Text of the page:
December 09, 2022
A new commentary by One Health Trust’s Dr. Ramanan Laxminarayan and collaborators discusses the European Union’s recent proposal to amplify sewage surveillance efforts to monitor antimicrobial resistance in populous areas. The authors praise the new emphasis on sewage surveillance, a disease prevention method that has been used for decades against polio, but caution that the data should be collected intentionally to fill knowledge gaps. They recommend specifying objectives and defining endpoints in order to avoid gathering unactionable information and wasting limited resources. Furthermore, they suggest using a combination of cultivation (phenotypic), and cultivation-independent (gene-based) approaches to assess the resistance situation, given the varied pros and cons of each approach.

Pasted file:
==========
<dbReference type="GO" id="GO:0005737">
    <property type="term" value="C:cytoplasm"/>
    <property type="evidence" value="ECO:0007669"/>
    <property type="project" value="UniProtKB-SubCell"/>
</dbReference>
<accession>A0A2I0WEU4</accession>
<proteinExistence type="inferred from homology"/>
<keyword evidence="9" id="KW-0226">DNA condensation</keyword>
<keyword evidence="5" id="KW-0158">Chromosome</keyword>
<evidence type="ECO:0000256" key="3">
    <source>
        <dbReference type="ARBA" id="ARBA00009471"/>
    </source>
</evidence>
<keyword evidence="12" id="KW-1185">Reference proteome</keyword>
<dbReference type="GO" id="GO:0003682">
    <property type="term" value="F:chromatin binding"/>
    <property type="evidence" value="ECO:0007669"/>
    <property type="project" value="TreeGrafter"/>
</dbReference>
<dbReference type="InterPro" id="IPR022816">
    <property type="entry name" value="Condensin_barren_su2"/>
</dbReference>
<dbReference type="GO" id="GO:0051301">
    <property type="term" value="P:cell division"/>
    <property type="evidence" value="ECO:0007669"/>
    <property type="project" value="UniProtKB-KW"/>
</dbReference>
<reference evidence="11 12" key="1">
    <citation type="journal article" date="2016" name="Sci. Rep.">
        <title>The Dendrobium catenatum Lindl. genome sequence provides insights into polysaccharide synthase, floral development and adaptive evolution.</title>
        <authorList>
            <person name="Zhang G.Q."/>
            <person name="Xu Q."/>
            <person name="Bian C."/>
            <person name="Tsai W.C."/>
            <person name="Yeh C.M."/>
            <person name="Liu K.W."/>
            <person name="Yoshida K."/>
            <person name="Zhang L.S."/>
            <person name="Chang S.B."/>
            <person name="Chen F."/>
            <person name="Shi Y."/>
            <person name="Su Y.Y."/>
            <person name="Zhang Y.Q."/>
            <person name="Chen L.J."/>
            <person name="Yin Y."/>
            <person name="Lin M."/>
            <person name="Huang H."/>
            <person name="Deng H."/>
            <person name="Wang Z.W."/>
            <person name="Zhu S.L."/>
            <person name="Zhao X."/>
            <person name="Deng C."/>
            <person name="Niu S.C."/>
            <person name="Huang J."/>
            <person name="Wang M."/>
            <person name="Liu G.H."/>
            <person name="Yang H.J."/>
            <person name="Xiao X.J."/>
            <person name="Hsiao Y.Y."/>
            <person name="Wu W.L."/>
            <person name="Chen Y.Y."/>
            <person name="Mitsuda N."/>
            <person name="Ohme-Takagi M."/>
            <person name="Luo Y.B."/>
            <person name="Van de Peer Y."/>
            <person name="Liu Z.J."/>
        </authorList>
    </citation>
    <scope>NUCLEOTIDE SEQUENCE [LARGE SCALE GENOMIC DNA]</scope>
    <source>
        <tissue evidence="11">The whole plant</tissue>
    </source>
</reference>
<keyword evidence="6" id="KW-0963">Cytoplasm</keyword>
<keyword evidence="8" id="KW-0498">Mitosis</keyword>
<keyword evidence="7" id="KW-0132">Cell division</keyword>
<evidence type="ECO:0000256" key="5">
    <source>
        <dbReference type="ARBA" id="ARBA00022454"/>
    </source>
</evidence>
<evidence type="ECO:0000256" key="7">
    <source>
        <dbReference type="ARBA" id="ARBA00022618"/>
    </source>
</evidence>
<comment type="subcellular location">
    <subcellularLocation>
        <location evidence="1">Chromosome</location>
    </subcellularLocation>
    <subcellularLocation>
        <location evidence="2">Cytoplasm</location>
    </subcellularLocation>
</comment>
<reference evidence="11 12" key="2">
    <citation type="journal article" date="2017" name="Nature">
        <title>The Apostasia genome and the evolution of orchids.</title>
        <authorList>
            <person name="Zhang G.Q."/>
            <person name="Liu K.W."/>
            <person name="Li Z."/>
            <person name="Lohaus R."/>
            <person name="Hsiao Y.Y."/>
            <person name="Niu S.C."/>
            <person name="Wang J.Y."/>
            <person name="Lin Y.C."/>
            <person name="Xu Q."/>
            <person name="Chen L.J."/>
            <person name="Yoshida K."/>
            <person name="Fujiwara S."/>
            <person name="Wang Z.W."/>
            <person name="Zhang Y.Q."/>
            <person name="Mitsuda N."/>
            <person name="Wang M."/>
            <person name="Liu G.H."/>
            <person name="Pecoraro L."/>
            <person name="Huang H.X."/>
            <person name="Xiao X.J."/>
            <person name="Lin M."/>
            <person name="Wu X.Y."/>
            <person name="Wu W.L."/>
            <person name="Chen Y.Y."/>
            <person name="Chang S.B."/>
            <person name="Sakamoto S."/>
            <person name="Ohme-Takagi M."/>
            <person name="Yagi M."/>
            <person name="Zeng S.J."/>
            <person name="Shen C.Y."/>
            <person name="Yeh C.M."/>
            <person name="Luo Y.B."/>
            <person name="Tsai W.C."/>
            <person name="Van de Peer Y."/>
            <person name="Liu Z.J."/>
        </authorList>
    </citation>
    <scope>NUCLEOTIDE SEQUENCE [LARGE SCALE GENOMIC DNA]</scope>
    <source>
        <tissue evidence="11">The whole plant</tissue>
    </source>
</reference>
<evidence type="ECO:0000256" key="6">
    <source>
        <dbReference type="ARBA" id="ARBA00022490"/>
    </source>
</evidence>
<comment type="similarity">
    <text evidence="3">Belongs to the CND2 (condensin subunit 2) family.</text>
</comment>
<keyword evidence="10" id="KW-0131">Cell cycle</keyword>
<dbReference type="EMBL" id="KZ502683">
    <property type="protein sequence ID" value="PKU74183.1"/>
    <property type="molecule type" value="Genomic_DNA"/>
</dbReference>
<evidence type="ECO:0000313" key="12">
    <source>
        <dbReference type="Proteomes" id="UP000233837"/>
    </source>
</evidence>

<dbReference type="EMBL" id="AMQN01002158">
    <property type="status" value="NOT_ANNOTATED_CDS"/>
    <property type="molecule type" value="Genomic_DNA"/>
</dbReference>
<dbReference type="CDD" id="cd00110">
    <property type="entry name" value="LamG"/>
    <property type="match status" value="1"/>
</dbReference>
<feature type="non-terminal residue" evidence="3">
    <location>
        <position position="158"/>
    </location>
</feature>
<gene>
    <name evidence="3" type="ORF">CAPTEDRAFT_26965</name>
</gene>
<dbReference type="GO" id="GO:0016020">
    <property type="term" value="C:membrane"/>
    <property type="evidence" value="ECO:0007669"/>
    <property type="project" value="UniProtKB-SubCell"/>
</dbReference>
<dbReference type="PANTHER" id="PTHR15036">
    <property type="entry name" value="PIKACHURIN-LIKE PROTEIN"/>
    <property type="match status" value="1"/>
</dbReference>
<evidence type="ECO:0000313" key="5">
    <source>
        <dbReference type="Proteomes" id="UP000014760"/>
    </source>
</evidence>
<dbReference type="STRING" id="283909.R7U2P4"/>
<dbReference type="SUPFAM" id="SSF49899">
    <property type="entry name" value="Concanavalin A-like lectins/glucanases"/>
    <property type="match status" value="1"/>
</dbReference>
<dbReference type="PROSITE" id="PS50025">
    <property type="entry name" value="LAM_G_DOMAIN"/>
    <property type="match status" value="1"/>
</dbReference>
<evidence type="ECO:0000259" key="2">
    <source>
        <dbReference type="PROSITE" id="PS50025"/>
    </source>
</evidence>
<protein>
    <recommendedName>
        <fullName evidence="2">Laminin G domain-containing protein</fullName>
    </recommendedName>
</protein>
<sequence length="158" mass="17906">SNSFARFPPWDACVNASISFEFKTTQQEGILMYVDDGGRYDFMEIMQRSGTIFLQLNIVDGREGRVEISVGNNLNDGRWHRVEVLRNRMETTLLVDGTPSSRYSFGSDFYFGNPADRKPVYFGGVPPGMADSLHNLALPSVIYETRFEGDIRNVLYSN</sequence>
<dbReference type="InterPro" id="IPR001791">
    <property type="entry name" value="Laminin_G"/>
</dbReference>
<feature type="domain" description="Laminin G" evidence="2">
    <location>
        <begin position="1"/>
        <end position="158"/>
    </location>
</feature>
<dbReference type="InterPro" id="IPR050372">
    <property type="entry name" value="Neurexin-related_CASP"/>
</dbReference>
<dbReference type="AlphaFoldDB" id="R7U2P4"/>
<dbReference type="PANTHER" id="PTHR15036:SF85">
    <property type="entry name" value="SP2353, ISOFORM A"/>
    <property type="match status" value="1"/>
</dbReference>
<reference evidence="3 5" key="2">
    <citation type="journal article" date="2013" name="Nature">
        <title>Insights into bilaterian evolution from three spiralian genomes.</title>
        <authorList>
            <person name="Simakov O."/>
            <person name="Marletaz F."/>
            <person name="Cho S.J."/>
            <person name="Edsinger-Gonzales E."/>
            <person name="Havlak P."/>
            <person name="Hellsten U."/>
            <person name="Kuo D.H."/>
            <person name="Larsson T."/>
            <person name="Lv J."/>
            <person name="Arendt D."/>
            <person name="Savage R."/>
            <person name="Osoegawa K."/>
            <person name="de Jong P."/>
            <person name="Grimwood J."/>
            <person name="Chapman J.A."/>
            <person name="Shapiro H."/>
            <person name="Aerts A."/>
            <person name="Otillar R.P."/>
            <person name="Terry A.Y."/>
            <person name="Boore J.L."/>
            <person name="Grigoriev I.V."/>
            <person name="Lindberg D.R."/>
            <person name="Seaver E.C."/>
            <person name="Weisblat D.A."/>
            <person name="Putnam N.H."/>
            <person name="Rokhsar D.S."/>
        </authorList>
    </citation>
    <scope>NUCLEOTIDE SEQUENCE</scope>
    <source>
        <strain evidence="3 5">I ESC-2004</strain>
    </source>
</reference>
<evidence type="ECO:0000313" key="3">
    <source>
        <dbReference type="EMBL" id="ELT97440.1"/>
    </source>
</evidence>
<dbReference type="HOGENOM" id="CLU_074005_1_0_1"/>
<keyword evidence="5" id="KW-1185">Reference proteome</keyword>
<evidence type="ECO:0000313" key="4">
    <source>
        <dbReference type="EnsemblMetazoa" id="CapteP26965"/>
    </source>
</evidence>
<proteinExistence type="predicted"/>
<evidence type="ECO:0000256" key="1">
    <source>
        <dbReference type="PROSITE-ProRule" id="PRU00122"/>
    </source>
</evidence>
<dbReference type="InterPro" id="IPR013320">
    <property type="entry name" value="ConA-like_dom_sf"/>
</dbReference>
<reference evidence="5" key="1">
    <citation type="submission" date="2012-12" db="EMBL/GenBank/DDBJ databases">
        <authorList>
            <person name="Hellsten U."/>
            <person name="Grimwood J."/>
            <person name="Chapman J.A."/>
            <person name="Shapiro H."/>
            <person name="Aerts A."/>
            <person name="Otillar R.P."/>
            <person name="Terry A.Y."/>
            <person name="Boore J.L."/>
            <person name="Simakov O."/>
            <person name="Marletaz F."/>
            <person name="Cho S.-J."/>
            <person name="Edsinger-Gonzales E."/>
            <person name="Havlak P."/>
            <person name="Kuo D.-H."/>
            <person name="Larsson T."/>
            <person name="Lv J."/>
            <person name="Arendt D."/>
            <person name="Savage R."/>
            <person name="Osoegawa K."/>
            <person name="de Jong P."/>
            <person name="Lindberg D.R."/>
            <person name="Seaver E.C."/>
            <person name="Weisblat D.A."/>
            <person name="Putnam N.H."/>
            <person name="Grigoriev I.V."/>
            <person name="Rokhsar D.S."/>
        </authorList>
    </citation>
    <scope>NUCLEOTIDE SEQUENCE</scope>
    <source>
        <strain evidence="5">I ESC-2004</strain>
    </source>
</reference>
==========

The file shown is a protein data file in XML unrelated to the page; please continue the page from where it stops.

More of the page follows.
Find the commentary in Nature Reviews Microbiology, here.